As we worked over the hot pans, we came to appreciate longer whisks; the total lengths of the models in our lineup ranged from 10 inches to 12.5 inches. The shortest of these, at just 10 inches long, resulted in intolerably hot hands, even when we held it by the tip of its handle. But we were surprised when we compared that whisk to our front-runner, which kept our hands cooler but was just ½ inch longer. After taking a closer look, we saw that the wire loops of the 10-inch-long whisk were a full ¾ inch shorter than those of the front-runner, so we needed to hold it at a lower angle to engage with food, leaving our hands too close to the heat. Handle design was also a key factor when assessing comfort. The handles of our less-preferred whisks were thin, hard cylinders of steel, many with hanging loops that poked us in the palm when we switched our grip. The handles of our two highest-rated whisks were wider, rounder, and made of softer rubber or plastic with no hanging loops, allowing us to assume a variety of grips without discomfort. We continued testing the whisks by blending and reducing teriyaki sauce in a nonstick skillet, using the fond from seared steak, and by emulsifying vinaigrette in a metal bowl. In each case, the whisks behaved similarly to how they had when we used them to make the roux.

Our winning whisk was a full minute faster than its nearest rival at each stage, as we first whipped cream and then turned it to butter.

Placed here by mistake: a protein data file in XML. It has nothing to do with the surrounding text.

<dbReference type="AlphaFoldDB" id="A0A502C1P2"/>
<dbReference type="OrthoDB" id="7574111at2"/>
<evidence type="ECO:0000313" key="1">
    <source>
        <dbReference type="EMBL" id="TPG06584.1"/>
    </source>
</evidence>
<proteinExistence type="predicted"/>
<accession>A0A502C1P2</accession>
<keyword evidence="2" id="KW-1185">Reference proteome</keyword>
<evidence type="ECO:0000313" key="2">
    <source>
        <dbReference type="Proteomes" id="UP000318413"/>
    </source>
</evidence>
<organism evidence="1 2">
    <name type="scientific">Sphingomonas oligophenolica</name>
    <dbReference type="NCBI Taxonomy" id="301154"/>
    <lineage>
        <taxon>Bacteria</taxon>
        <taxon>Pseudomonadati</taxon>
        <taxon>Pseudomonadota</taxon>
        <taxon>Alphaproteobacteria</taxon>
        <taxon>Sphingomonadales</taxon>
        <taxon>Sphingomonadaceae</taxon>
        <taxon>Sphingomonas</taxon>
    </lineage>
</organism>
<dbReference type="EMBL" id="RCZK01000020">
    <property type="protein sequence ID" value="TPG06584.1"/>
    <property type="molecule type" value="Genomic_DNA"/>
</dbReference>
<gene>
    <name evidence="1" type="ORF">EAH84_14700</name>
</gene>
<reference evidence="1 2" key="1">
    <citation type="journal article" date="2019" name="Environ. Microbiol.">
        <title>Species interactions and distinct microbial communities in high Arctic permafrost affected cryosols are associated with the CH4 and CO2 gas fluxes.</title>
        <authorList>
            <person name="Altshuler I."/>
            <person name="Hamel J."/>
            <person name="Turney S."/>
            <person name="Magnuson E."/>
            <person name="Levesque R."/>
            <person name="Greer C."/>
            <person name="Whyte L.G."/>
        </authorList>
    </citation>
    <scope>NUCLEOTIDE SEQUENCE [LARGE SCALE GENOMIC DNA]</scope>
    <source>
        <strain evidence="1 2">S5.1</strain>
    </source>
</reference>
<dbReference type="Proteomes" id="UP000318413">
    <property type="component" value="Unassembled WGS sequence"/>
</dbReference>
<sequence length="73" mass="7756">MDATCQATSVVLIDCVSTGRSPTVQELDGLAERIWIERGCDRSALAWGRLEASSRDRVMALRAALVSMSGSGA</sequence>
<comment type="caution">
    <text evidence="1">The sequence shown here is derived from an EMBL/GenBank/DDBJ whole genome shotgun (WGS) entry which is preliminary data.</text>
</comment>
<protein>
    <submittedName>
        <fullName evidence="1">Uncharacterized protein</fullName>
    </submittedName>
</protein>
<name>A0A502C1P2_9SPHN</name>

Good Whisk = Less Effort 

It was our next test that revealed radical differences in how efficiently each whisk whipped food. Efficiency counts because it’s your hands and arms providing the power. We whipped ½ cup of cold heavy cream into stiff peaks—and then kept whipping it into butter, which not only fatigued our hands but also strained the wire loops as the butter solidified. One of the slowest models put us through more than 4 minutes of tiring work to get stiff peaks and an extra 4 minutes of misery to make butter. By contrast, the fastest model took just over 1 minute to whip the cream and just 1½ minutes more to turn it into butter. This was a full minute faster than its nearest rival at each stage, and using it felt nearly effortless in comparison. During this test, a loop detached from the handle of one whisk as it worked the firm butter, springing permanently out of place. But our front-runners stayed bouncy and intact. By the end of this test we had sore arms as well as some answers.

When to Use Which Whisk

To read our full reviews: All-Purpose Whisks | Flat Whisks | Mini Whisks | Nonstick Whisks

Look at the Tip of a Whisk